|Publication number||US3254902 A|
|Publication date||Jun 7, 1966|
|Filing date||Jun 30, 1964|
|Priority date||Jun 30, 1964|
|Publication number||US 3254902 A, US 3254902A, US-A-3254902, US3254902 A, US3254902A|
|Inventors||Vittone Joseph C|
|Original Assignee||Vittone Joseph C|
|Export Citation||BiBTeX, EndNote, RefMan|
|Patent Citations (2), Referenced by (4), Classifications (10)|
|External Links: USPTO, USPTO Assignment, Espacenet|
June 7, 1966 J. c. vlTToNE 3,254,902
AUTOMOTIVE ANTI-SWAY BAR Filed June 50, 1964 INVENTOR.
SYM/ @4% United States Patent O 3,254,902 AUTOMOTIVE ANTI-SWAY BAR Joseph C. Vittone, P.O. Box 169, Riverside, Calif. Filed June 30, 1964, Ser. No. 379,204 3 Claims. (Cl. 280-124) This invention relates lgenerally to flat or leaf spring type anti-sway or stabilizer bars for swing-axle auto- The present invention is directed to improvements inA such anti-sway or stabilizer bars. As shown in my aforesaid patent, the leaf spring is secured at its two ends to the axle housings near the wheels, in a position under the axle housings and the transmission case, and is secured at its center to a bracket which is, in turn, secured to the transmission case. In a partciular automobile often equipped with such a device, the transmission case has an oil drain plug located over the sway bar and its mounting bracket; and the operation or removing and re-installing the anti-sway bar and bracket to permit oil draining is a time consuming operation. An object of the present invention is to vprovide such an anti-sway bar and its mounting bracket with improvements by which oil draining from the transmission case is very greatly facilitated.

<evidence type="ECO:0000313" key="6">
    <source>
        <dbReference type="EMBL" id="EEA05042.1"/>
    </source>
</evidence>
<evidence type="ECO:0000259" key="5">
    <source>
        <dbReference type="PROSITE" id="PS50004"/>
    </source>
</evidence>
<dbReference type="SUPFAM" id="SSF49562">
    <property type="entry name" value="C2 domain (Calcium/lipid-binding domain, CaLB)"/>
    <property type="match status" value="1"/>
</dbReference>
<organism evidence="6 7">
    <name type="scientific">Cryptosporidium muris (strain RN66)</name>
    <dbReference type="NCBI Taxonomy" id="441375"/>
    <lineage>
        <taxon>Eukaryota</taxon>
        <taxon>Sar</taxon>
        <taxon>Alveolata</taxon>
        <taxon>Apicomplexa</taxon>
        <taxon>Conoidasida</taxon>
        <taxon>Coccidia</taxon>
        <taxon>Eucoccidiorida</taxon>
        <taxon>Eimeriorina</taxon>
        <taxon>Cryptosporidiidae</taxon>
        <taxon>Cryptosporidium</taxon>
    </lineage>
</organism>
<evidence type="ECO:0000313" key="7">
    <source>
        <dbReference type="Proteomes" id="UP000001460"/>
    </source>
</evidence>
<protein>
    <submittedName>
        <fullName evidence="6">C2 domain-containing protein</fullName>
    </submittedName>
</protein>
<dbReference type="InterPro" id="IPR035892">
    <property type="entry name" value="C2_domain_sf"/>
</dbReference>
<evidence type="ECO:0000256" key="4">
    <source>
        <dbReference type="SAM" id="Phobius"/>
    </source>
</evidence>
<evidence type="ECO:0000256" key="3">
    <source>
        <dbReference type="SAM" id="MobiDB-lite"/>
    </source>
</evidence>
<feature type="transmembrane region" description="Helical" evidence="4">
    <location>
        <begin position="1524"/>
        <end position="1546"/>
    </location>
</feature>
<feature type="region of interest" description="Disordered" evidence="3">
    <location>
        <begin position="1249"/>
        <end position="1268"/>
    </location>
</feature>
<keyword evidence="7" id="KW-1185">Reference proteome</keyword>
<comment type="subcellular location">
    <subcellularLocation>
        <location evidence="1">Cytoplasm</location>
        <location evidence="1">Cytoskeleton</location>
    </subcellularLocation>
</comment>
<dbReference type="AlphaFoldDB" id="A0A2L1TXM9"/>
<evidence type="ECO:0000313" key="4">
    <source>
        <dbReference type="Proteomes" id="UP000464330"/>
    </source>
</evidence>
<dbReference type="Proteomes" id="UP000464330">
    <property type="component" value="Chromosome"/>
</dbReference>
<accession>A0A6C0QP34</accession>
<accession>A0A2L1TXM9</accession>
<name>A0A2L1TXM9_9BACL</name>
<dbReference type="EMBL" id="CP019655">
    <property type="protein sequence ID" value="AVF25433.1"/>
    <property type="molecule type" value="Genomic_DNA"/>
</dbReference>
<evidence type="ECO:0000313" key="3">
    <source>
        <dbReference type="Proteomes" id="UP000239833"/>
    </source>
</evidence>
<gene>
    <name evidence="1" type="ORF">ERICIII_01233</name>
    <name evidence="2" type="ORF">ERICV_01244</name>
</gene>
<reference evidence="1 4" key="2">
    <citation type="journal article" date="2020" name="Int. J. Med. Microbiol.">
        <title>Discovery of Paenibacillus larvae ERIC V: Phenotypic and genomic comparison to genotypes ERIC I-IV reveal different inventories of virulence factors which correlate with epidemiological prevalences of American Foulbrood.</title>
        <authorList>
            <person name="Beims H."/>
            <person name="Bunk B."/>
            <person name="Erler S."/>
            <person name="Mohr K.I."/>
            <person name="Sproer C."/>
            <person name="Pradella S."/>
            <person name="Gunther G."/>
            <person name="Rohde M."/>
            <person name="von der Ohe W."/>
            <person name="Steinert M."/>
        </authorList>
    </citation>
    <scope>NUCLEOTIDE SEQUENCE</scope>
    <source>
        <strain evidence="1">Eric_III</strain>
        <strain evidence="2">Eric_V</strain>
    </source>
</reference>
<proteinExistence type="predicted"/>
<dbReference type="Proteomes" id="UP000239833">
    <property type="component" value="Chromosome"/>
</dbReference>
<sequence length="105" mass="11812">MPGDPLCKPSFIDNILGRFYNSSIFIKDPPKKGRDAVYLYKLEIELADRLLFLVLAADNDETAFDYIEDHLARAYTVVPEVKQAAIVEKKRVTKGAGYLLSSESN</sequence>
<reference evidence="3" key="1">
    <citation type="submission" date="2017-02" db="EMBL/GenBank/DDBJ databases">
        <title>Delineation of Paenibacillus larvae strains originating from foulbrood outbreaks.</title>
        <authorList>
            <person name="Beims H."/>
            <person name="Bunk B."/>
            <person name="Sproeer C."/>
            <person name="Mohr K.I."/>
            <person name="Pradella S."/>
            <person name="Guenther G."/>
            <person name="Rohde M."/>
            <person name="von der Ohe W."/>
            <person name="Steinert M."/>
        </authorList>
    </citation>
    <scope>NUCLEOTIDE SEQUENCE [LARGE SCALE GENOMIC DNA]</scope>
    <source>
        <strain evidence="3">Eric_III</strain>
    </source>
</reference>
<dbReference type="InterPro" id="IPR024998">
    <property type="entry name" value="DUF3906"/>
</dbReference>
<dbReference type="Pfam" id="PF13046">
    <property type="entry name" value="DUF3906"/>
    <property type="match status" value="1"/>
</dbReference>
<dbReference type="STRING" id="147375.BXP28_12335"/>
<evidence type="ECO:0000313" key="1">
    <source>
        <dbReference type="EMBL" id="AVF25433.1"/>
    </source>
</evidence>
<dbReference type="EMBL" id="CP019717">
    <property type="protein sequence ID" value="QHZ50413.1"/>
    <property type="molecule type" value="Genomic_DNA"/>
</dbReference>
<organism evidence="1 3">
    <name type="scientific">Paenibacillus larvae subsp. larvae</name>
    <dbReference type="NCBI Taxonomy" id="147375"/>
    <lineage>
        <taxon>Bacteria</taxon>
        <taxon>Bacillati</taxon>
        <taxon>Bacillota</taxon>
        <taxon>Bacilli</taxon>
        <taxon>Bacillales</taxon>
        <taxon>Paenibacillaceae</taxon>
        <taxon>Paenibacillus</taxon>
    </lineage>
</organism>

Other objects relate to .improved mountings for the ends of the anti-sway bar on the axle housings, and will become evident in the course of the following detailed description of a present illustrative embodiment of the v invention, wherein reference is had to the accompanying drawings, in which:
FIG. 1 is a schematic partially broken away elevational view looking forwardly towards the transmission case and axle housing of a conventional swing-axle automobile, showing the anti-sway bar of the invention in side elevation as seen from the rear end of the automobile, the wheels and other conventional portions of the rear end suspension being omitted;
FIG. 2 is a view taken in accordancewith line 2 2 of FIG. l;
FIG. 3 is a view similar to FIG. 2 but showing alternative positions;
FIG. 4 is an exploded perspective View of a mounting bracket, rubber block and fastening screw;
FIG. 5 is a transverse section taken on line 5-5 of FIG. 1; and
FIG. 6 is a perspective view of a rubber cushion ernployed in the invention.
In the drawings, the usual swing-axle `housings for the rear end of a swing-axle automobile are designated at 10, and are seen to join opposite sides of the transmission case 11, which is located in alignment therewith, with provision for swinging on pivot axes relative to the transmission case, in the usual fashion. These housings 10 will be understood to contain the usual swing axles 10 (FIG. 5), with the usual universal pivot couplings to the transmission inside case 11. Wheels and other conventional parts vare not shown, but may be, illustratively, as indicated in my aforesaid earlier Patent No. 2,992,835.
The anti-sway bar is designated by numeral 12, and comprises a long, flat, leaf spring, normally substantially straight, which is disposed under the rear axle housings 10 and the transmission case, and extends to the outer and portions 10a thereof, somewhat short of the wheels,
as in my said earlier patent. It passes below the transmission case 11 at a certain spacing distance or clearance, as shown, and, in a well-known swing-axle automobile of European manufacture, passes directly below the oil drain plug 13 in the bottom of the transmission case.
The ends of the bar or spring 12 are rolled to form eyes 14, and in these eyes are mounted rubber bushings 15, which receive bolts 16. Each bolt 16 passes through metal eyelets 17 in the two ends of a fabric stirrup 18, formed typically of strong rayon or nylon belting or the li-ke. The stirrup is looped over the corresponding end portion 10a of the axle housing, and bolt 16 then inserted and fastened by nut 19.l
A rubber pad 20 is placed between each cylindrical spring eye'14 and the axle housing. It is molded to have a concave lower seating surface 21 which conforms to and engages eye 14, and, at right angles thereto, a